Earlier this month, a state appellate court issued a written opinion in a New York burglary case involving the defendant’s motion to suppress the physical evidence that police recovered when they searched his pockets. Ultimately, the court concluded that the officer lacked probable cause to conduct the search, and the defendant’s motion was granted.
According to the court’s opinion, police received a call reporting a burglary in which a resident reported $5,500 was stolen. About an hour after the call, an officer came upon the defendant, who matched the description given to police, which was a person “in dark clothing.” The officer approached and asked the defendant for his identification. Initially, the defendant turned and walked away, but later approached the officer. According to the officer, the defendant put his hands into his pockets. The officer asked the defendant to remove his hands and place them on his head, and the defendant complied. The officer then noticed bulges in each of the defendant’s pockets. The officer patted the defendant down, and could not discern what the bulges were, although he could tell they were not weapons. The officer then reached into the defendant’s pockets and removed a large amount of cash. The defendant was arrested and charged with burglary.
The defendant filed a motion to suppress the cash, arguing that the police officer did not have probable cause to reach into his pockets. The lower court granted the defendant’s motion, and the prosecution appealed.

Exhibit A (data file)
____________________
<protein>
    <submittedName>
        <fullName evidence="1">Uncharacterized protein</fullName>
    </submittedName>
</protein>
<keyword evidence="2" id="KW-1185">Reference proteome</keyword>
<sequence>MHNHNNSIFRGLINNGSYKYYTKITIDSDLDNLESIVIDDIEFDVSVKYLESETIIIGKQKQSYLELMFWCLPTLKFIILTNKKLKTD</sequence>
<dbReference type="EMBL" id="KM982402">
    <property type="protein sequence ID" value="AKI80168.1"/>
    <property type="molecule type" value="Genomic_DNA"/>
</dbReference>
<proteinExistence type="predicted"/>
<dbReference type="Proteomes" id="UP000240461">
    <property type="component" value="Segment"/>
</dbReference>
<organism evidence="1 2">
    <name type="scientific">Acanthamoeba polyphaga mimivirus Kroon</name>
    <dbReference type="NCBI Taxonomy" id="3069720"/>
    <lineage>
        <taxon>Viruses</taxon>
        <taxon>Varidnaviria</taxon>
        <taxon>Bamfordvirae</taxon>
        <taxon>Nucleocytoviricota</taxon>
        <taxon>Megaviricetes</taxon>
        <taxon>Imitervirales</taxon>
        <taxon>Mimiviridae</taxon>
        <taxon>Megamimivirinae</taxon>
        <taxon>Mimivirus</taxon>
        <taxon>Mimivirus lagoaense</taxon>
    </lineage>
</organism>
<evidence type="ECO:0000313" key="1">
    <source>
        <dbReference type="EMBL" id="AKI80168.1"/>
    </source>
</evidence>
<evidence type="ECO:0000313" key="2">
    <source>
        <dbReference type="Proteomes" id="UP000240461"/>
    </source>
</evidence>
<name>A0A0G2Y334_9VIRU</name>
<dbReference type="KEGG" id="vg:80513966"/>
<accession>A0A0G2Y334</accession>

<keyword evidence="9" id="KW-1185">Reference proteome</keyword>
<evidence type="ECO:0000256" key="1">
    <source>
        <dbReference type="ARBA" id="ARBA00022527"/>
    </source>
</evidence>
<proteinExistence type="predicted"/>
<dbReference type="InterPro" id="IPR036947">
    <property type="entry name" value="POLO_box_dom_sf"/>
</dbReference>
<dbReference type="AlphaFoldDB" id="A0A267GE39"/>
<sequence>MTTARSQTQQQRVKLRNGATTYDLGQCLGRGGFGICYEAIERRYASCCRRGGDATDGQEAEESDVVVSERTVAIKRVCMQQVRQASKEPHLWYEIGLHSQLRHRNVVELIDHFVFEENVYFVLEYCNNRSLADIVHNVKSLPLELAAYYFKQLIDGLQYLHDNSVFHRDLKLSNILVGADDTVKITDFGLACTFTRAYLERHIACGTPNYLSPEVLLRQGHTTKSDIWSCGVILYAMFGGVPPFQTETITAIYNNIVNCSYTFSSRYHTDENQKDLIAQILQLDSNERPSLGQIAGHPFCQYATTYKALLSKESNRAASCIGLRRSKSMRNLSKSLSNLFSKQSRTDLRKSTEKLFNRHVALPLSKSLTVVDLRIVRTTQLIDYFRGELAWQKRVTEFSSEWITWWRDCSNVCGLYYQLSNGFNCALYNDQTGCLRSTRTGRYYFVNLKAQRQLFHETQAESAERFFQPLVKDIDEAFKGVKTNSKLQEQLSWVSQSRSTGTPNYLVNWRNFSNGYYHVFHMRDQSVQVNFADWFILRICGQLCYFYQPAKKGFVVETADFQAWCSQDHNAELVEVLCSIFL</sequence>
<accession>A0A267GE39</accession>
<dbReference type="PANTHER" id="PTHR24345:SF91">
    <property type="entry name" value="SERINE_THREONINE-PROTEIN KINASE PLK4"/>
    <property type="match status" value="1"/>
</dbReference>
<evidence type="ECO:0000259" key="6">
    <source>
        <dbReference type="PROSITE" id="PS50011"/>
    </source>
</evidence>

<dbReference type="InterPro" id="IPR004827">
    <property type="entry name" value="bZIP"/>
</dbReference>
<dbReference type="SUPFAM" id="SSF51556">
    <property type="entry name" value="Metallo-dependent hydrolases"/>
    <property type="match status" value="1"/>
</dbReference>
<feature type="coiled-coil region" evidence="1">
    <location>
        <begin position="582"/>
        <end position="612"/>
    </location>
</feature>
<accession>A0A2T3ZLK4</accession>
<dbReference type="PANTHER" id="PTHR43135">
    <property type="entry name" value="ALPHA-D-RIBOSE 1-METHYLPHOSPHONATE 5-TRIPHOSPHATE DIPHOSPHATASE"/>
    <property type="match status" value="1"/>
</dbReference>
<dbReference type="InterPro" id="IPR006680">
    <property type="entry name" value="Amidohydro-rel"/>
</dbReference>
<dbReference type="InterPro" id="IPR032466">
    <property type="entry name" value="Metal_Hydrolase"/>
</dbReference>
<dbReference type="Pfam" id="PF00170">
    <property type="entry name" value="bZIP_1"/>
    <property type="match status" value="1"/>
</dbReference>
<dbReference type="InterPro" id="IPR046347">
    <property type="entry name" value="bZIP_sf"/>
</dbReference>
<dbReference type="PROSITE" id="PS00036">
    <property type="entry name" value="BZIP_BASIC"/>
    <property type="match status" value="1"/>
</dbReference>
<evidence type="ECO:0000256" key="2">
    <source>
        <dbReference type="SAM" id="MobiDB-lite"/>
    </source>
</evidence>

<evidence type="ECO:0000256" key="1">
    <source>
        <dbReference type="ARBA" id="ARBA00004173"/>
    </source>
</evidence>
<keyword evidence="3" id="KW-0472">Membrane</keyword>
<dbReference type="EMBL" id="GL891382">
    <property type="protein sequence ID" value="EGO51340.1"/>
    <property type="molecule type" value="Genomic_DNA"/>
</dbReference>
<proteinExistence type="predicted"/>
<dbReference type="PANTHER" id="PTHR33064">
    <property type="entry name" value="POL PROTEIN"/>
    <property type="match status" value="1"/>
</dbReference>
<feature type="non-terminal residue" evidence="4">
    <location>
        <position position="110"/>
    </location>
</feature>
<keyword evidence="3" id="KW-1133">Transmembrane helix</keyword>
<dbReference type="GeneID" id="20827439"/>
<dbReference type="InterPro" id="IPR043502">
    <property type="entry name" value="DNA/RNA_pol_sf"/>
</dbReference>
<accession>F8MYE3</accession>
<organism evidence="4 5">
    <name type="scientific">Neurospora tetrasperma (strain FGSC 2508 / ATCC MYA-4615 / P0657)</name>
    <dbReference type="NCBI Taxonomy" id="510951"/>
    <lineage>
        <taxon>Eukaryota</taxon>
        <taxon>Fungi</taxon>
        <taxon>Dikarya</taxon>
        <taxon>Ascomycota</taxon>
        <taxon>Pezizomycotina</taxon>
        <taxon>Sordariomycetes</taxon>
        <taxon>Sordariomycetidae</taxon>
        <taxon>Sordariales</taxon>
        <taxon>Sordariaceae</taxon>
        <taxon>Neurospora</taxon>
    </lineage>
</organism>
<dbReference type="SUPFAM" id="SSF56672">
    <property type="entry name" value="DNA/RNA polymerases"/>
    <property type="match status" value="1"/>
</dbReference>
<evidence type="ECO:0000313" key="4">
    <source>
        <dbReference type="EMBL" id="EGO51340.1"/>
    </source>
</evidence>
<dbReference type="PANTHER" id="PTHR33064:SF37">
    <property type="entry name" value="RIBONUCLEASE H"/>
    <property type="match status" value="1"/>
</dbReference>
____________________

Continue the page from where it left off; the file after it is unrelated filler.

On appeal, the court affirmed the granting of the defendant’s motion. The court explained that once the officer conducted the initial pat-down search and could not identify an object he believed to be a weapon, “the further intrusion of removing the contents of the defendant’s pants pockets was unlawful.”
The court rejected the prosecution’s argument that the search was valid based on the officer’s suspicion that the defendant committed the burglary, explaining that probable cause exists when a police officer is aware of “facts and circumstances sufficient to support a reasonable belief that an offense has been or is being committed.” The court noted that the defendant matched a loose description of the doer, and was in the area an hour after the crime was committed. This, without more, failed to give rise to probable cause that the defendant was the person who committed the burglary.
Have You Been Arrested After a Questionable Interaction with Police?
If you have recently been arrested and charged with a serious crime after being stopped by police, contact the dedicated New York criminal defense attorneys at the law firm of Tilem & Associates. Police officers must respect the United States and New York constitutions and, if they fail to do so, any evidence they obtain as a result of a search cannot be used against a defendant. At Tilem & Associates, we have extensive experience aggressively defending clients who are facing all types of serious charges, including New York burglary crimes, robbery offenses, and other felony allegations. To learn more about how the attorneys at Tilem & Associates can help you defend against the charges you are facing, call 877-377-8666 to schedule a free consultation today.